ben_foldsThe are at least two types of Ben Folds fans: those who don’t think that Folds has ever topped the work he did in union with with Robert Sledge and Darren Jessee as the ironically named Ben Folds Five, and those who prefer his more mature solo output. Put me down as belonging in the latter group. While the very funny title track, the driving Zak And Sara, Annie Waits or Not The Same would fit snugly in the Ben Folds Five canon, Folds’ solo debut exhibited a greater empathy for the subjects of his lyrics. On Rockin’ The Suburbs (released on September 11), Folds took the baton from BFF songs such as Brick, Don’t Change Your Plans or Best Imitation Of Myself, musically and lyrically.

Folds is a wonderful story teller. The story of Fred Jones, the old newspaper man whose retirement is going barely noticed by “all of those bastards” who don’t even remember his first name, is particularly poignant. Indeed, throughout the album Folds moves the listener: in the father-and-son relationship of Still Fighting It, in the desperation of the guy still trying to get over a girl in Gone (“the chemicals are wearing off…”), or in the tenderness of the astonishing love declarations on The Luckiest (one of the greatest love songs ever written; alas Folds has since divorced the song’s addressee). The album is not flawless — there is a weak trio of successive tracks in the middle) — but it does suggest that Ben Folds is this generation’s Randy Newman. And that is high praise.
Ben Folds – Fred Jones Part 2.mp3
Ben Folds – Zak And Sara.mp3

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Hedwig and the Angry Inch Soundtrack

HEDWIGThe first time I saw the Hedwig and the Angry Inch, I was gobsmacked. The curious storyline, the intense performances, the incongruous humour (black GIs in East Berlin!), the imaginative setpieces, the animation and costumes, and, above all, the fantastic music, written by Stephen Trask and performed mostly by John Cameron Mitchell as the genitally mutilated Hedwig, which ranges from ballads and punk to Ziggy-style glam rock.

The highlight of the film is the Wig In A Box setpiece, also the soundtrack’s most appealing track. Since I am urging those who have not seen the film to catch up with it, I’ll restrain myself from describing the scene. I expect that many viewers will want to see it repeatedly. I’ll limit myself to posting only one song from each album here (apart from the #1 album of the year), but I also might have posted the gorgeous The Origin Of Love, with its Aristophanes-inspired lyrics, or Wicked Little Town, or Midnight Radio, or the explosive Angry Inch…
Hedwig and the Angry Inch – Wig In A Box.mp3

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Judith Sephuma – A Cry, A Smile, A Dance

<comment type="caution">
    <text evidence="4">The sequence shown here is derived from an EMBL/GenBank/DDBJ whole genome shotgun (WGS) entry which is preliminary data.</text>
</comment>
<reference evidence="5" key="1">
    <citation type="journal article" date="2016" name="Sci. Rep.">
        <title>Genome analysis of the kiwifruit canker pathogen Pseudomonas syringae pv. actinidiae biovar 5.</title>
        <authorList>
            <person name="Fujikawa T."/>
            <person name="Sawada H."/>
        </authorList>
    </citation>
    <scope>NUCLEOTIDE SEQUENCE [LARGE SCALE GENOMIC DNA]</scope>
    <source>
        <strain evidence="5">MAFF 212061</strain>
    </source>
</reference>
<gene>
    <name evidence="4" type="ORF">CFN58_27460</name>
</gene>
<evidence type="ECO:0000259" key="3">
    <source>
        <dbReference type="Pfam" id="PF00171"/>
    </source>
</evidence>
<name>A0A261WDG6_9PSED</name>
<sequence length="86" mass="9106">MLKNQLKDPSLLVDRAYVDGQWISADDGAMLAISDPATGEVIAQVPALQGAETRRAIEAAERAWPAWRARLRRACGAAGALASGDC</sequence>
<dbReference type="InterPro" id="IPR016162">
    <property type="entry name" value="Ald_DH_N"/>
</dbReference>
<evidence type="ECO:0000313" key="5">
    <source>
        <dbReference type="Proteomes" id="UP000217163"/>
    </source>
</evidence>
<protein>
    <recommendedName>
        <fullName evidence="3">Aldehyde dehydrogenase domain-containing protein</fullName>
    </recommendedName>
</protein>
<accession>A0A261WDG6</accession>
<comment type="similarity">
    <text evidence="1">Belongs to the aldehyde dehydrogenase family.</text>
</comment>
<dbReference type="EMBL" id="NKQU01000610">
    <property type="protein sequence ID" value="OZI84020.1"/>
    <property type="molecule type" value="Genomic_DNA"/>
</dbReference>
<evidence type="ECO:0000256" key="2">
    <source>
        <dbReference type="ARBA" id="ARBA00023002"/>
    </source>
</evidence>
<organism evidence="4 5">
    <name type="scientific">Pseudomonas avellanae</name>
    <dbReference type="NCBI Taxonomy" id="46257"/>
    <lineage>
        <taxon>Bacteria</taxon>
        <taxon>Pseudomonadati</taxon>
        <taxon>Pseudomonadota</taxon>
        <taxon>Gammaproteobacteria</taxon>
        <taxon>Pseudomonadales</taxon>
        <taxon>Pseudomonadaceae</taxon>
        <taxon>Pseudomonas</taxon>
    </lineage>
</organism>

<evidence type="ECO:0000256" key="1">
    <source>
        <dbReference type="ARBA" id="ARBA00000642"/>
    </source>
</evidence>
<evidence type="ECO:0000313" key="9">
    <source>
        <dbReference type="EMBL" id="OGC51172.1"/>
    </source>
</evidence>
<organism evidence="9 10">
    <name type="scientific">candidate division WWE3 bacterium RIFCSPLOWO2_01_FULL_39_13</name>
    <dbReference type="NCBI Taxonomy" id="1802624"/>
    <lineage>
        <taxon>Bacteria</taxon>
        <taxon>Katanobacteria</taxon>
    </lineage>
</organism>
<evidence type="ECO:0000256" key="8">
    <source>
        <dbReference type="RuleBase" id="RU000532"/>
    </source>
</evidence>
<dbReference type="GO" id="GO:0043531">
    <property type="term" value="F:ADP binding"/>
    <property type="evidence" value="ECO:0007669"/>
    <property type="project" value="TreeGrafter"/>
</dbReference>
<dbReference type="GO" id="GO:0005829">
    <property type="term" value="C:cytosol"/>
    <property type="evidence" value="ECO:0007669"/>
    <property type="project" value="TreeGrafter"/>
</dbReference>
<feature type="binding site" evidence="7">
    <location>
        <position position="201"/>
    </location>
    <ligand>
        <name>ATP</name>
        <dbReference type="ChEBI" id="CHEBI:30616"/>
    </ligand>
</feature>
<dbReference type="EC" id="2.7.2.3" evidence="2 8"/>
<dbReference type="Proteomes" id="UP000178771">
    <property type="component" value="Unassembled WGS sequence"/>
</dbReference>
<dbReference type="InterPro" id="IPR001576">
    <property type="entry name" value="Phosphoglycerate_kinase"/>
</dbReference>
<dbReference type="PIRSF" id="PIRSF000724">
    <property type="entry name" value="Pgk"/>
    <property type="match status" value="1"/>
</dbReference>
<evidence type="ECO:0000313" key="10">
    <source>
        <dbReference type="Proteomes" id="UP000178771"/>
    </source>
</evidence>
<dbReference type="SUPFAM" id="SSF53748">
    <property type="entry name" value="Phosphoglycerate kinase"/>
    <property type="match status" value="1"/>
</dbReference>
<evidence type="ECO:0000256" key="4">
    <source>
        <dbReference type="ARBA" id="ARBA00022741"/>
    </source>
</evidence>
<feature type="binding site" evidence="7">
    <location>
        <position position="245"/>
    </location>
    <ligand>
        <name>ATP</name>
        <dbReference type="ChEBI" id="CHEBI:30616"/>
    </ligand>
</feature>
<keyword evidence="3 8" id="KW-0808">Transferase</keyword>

sephumaBefore the Idols franchise spewed forth disposable singers of debatable ability, at least in South Africa, televised talent shows in the country brought several artists of notable aptitude to the public’s attention. One of these was Judith Sephuma, born in the northern town of Polokwane (then Pietersburg) and a music graduate from the University of Cape Town. Her 2001 debut album is a captivating blend of jazz and Afro-pop which fully met, and even exceeded, the expectations observers had invested in the artist since her performance at the inauguration of President Thabo Mbeki in 1999, a year before she made a huge impression at the misnamed North Sea Jazz Festival in Cape Town (the local equivalent of the Montreaux festival). If the wonderful Randy Crawford had been South African, this is what she might have sounded like.
Judith Sephuma – Mmangwane.mp3

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Hope Sandoval & the Warm Inventions – Bavarian Fruit Bread

sandovalMuch as I love Sandoval’s group Mazzy Starr, I struggled long and hard to “get” this album. It’s the sort of ambient set one needs to be in a perfect mood for (perhaps when one is recovering from a bout of inebriation). But when everything is set, it hits home in its quiet way. If Sandoval sounds fragile on Mazzy Starr, here you want to pack her in cotton wool and keep the volume low, just in case she breaks. The result is exponentially mesmerising and ultimately gorgeous. It’s not the sort of album from which one can pick a representative track (though I’ll try here); it works best as a body of music. If one is in the mood.
Hope Sandoval & the Warm Inventions – Around My Smile.mp3

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Richard Hawley – Late Night Final

HAWLEYLast month Hawley released a masterpiece, Truelove Gutter. Without wishing to resort to hyperbole, I’ll claim with confidence that it is not only the best album of the year, but one of the best of the decade. Hawley, a former member of Britpop groups Longpigs and Pulp, has produced a series of delightful and always affecting albums that started with his full debut, Late Night Final (it was preceded by a self-titled EP in 2000). The gorgeously melancholy, late night mood of that great triptych of Hawley albums — Coles Corner, Lady’s Bridge, Truelove Gutter — is already evident here. His voice has now dropped a register and the arrangements have become more intricate since Late Night Final (on which Hawley’s country influence is still evident), but the basics of the Hawley sound, and the quality, are already there. The stand-out track is Baby, You’re My Light, which I featured on this mix (which also features Ben Folds’ The Luckiest).
Richard Hawley – Love Of My Life.mp3

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Death Cab For Cutie – The Photo Album